PLANNING AHEAD: The CLIO Conference and a client-centered law firm [Column]

Lawyers and technology do not always work well together — or at least they did not often in the past. Some Americans actually still believe that, after a family member’s death, the lawyer “reads the will” to assembled beneficiaries in a comfortable office preferably before a raging fire and, if a male, while smoking a pipe.

I have been so assured by some friends and clients of mine and it makes an interesting visual for movie and television settings but it is not true. The challenge is to maintain insofar as it is possible those personal involvements and connections essential to a good lawyer-client connection while at the same time building a practice that grows and adapts to a changing — largely technical world.

Law firms of varying sizes from the sole practitioner to mammoth firms have to varying degrees adopted and adapted to the technology scene or, in some cases, retired from it. For myself, I know that without a deep emersion into changing technologies, I realistically could not practice law or certainly not do it so effectively. So several years back I took a deep dive into a program called CLIO and have not retreated since.

CLIO, the brain child of the vision of Jack Newton, its Canadian founding father, began by dealing with problems lawyers had with software and has grown and morphed into much more. It connects with almost everything, it seems, and is recognized not just in continental North America but around the world. It also has a philosophy regarding the practice of law expressed in the book, “The Client Centered Law Firm – How To Succeed in an Experience-Driven World.” The idea briefly stated is that personal connection with clients and effective delivery of legal services through technology and, yes, also through the cloud, are not inconsistent.

How much technology is going to be accepted by clients will also depend on other factors, since a lawyer still needs to relate to clients at their own rate of speed. Not all clients are ready to adapt to technology at the same level, so there needs to be a mutual accommodation between lawyers ready to offer services through technology and the cloud and clients willing or even eager to accept them.

On the other hand, we cannot return to rotary dial telephones or electric typewriters. Their days are past. Even while accommodating to varying needs there are some basics that will never return. A certain level of adaptation is needed even for those who might not yet be ready.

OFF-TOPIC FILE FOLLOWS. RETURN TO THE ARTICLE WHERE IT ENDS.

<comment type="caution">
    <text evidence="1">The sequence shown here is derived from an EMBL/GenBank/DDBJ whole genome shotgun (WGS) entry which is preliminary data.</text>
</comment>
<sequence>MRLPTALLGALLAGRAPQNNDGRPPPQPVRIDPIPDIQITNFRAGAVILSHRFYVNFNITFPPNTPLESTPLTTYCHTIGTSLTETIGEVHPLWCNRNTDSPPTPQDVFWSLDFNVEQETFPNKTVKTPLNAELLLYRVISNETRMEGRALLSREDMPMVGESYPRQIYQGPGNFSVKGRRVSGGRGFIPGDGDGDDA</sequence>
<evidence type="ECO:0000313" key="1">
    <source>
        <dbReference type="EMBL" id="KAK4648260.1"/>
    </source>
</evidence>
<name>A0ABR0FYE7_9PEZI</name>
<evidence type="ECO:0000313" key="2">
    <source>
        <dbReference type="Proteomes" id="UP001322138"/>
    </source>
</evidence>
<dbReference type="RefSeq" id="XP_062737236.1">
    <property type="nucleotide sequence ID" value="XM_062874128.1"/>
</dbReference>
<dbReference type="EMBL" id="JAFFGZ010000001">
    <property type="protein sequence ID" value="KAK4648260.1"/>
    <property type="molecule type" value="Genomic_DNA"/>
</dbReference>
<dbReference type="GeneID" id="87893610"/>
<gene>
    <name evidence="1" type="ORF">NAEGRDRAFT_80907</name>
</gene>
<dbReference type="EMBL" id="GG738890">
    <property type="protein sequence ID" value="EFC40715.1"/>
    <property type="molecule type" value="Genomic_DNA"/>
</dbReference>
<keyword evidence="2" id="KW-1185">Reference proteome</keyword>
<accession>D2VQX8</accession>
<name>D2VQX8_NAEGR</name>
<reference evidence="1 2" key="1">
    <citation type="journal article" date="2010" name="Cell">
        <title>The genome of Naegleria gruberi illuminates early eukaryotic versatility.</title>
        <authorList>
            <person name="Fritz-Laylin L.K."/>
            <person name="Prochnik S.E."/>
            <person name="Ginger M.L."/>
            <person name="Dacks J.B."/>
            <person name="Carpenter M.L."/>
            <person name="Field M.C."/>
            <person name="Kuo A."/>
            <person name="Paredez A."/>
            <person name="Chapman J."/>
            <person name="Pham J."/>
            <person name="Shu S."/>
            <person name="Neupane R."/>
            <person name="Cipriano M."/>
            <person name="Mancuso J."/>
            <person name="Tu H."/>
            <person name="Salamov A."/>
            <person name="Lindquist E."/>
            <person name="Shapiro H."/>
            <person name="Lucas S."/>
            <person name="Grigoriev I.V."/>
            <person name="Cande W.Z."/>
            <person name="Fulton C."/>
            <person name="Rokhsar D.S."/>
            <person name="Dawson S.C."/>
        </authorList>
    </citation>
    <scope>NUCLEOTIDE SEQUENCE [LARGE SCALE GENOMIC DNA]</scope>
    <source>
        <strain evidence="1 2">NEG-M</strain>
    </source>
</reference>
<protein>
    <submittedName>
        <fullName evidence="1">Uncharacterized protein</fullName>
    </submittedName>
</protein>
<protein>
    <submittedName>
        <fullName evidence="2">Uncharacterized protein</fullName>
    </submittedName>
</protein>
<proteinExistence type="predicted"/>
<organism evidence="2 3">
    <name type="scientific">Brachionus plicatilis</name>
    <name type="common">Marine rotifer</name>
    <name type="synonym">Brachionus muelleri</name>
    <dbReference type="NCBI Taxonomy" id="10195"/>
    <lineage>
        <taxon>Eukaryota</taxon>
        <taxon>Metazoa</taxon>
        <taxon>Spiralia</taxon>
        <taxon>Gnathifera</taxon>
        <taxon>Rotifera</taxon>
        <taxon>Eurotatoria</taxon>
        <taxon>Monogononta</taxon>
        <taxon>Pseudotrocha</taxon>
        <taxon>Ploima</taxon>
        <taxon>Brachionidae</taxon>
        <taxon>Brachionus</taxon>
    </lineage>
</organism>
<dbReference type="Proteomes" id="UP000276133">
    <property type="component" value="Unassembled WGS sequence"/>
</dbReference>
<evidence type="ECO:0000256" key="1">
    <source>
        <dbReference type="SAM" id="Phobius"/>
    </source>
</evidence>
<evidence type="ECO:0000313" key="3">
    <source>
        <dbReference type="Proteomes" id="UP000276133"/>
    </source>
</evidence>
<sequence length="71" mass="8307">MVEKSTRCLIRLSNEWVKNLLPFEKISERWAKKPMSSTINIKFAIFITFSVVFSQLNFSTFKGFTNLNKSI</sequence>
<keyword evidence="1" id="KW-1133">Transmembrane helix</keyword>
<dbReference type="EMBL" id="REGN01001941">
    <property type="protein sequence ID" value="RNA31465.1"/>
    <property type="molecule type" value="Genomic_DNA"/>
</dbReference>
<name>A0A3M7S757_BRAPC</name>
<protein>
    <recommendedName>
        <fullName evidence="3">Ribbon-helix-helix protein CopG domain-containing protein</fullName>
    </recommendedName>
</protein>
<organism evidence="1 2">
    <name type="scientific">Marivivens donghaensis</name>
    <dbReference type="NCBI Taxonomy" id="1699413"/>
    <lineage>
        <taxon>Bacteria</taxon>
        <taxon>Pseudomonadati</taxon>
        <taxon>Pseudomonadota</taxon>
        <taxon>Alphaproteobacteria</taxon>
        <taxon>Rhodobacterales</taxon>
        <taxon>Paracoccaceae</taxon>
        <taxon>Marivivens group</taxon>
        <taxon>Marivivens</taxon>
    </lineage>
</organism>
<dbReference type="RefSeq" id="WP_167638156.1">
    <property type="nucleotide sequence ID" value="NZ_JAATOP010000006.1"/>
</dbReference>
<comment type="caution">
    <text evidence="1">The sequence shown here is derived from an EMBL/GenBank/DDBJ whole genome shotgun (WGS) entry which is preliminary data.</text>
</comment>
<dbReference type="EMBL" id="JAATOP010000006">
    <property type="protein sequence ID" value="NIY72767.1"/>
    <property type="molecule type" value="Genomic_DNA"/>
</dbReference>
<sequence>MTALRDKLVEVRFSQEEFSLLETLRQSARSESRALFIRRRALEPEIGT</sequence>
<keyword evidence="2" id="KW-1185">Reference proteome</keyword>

To give an idea of relationships, note that, if you are a lawyer and have an accounting program such as Quick Books or a billing system and CRM (Contact Relationship Management) system you might be using CLIO Manage and CLIO Grow or you might have a document management system (CLIO Manage alone or with LAWYAW). LAWYAW now connects with court forms in all 50 U.S. states. The reach of program inter-relationships is massive.

All of this leads to what I have been doing through the past week and why some might have had difficulty reaching me, although I assure I was available the whole time through blue tooth and other technologies. CLIO held its 10th Annual Conference, referred to as the CLIO Cloud Conference (CLIOCon for short) both in person and virtually from Nashville, Tenn., the first hybrid conference. (As an aside, we are sometimes referred to as the “Clions” a shout out, I suppose to Star Wars fans).

Anyway, for the first time I was able to attend the conference in person and even had a very brief opportunity to chat with Jack Newton himself. The experience was energizing and raised questions for me — how many of the new ideas could I incorporate into my practice and how better could I use the systems I already have  — or more — to reach clients effectively produce quality work and quality answers.

The conference included keynote speakers including Jack Newton himself but also Neal Katyal, former U.S. principal deputy solicitor general and practitioner before the U.S. Supreme Court, who discussed cases he argued.  Multiple individual sessions over two-days dealt with empowering clients, dealing with individual products and programs and “how-tos.” Awards were given for advancements in legal justice and in technology. Now I take the time to absorb and implement. It will be interesting.

Janet Colliton, Esq. is a Certified Elder Law Attorney. Her practice, Colliton Elder Law Associates PC is limited to elder law, retirement planning, life care, special needs, guardianship, and estate planning and administration, with offices at 790 East Market St., Ste. 250, West Chester, 610-436-6674, [email protected] She is a member of the National Academy of Elder Law Attorneys and, with Jeffrey Jones CSA, co-founder of Life Transition Services LLC, a service for families with long term care needs.

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